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FEMA manufactured housing units line the interior of Leo's Park located at 4250 Blount Road, Thursday, February 23, 2017, in Baton Rouge, La. Everett Wilson, 84, died in October from hyperthermia inside of an MHU on this lot. An investigation resulted in air found to be coming out of his FEMA trailer at almost 138 degrees.

More than half the families who received a FEMA mobile home after the 2016 flood are still living in them, the agency announced this week.

There is some hope; in October, an average of eight families were able to return home each day, FEMA officials said in a news release. That frees up those units to be redeployed in other emergency areas.

At the peak of their use in February, more than 4,300 households were living in a mobile homes. Approximately 12,000 people affected by the flood have called a FEMA manufactured housing unit their home for some length of time, the release states.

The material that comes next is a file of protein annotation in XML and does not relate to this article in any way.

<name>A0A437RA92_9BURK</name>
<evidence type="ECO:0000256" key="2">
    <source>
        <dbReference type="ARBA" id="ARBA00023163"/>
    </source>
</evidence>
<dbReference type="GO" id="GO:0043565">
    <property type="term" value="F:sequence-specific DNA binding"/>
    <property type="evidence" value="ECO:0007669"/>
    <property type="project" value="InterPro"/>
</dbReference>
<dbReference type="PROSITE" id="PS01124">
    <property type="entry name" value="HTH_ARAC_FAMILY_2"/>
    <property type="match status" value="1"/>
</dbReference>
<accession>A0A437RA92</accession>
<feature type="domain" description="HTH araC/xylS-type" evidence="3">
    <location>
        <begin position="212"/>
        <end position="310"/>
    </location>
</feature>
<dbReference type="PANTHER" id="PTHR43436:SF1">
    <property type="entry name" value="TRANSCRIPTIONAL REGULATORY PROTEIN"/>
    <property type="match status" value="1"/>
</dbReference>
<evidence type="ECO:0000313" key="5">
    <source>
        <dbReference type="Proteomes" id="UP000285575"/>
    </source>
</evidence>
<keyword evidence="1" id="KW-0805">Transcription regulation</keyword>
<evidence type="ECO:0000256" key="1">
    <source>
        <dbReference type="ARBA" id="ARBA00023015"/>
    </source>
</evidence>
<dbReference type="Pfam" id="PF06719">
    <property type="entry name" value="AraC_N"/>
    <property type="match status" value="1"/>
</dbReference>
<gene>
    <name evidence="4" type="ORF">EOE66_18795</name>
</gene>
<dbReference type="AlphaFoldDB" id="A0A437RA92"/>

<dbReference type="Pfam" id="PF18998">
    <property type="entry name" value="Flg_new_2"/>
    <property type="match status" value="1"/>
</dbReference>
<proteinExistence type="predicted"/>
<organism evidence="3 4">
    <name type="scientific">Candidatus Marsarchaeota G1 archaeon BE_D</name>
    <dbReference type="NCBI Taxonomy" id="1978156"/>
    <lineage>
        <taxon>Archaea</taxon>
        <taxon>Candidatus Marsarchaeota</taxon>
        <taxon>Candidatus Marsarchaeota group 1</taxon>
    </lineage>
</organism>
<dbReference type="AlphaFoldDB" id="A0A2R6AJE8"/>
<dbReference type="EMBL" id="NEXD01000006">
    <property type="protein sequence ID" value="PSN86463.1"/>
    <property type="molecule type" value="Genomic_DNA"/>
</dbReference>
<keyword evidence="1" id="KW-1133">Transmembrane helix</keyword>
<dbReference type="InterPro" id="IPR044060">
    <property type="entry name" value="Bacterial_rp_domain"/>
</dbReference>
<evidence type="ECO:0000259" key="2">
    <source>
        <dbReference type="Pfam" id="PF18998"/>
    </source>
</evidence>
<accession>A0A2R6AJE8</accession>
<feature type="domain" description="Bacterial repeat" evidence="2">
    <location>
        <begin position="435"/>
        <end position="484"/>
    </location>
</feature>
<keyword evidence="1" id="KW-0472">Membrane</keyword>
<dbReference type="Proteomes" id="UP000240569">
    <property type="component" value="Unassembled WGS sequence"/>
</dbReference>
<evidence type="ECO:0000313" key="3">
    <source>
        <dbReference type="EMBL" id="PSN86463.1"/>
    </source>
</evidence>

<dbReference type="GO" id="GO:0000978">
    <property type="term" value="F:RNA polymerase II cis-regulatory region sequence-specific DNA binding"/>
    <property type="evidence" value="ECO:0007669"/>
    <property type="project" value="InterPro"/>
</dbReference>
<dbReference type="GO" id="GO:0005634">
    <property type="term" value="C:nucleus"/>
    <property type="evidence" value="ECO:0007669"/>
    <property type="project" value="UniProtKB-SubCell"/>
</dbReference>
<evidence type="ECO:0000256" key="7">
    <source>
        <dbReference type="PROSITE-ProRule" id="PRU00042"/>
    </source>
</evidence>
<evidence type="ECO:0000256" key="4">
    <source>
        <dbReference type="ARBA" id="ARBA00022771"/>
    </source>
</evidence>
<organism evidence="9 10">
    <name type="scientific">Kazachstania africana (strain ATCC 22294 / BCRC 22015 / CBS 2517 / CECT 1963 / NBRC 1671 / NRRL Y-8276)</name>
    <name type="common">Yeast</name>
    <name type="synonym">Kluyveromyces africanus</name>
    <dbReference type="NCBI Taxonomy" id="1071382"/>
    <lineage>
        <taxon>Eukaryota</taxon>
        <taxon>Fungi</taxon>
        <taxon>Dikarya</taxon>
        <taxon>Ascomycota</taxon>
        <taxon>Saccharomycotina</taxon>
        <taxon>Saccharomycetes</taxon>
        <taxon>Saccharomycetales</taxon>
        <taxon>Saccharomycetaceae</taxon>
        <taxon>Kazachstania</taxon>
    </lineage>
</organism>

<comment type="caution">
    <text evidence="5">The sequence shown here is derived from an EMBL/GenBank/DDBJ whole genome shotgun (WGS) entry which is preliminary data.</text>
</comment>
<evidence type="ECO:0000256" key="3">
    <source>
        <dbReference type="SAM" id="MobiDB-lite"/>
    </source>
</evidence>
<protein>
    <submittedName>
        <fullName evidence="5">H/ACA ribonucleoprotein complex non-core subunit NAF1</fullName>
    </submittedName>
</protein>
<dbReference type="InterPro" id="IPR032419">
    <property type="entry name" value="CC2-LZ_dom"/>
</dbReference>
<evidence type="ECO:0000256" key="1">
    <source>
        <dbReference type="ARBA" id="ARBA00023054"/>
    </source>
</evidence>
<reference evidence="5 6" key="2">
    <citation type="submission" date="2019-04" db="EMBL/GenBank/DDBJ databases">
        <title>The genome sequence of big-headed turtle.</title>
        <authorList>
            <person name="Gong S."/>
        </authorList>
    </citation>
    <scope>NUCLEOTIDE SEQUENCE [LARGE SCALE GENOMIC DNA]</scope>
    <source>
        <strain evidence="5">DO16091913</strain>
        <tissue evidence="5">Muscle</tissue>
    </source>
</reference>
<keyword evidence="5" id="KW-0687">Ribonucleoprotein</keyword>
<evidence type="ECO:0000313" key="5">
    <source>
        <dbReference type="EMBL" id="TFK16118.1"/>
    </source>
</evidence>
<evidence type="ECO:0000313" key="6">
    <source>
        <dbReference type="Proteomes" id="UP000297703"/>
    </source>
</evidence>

About 45 percent of the households who received a FEMA mobile home following the storm have moved back into permanent housing.

The agency is scheduled to stop providing units on Valentine's Day, but about one third of occupants are not on track to return to their normal homes by then. FEMA and the state government have worked out deals in the past to extend housing programs, such as one that allowed flood survivors to live in hotels for a time.

The mobile homes were always presented as a "last resort" option to people unable to find other temporary housing or make at least basic repairs to their homes. As of Nov. 8, 2,437 families continued to live in them.

Follow Steve Hardy on Twitter, @SteveRHardy.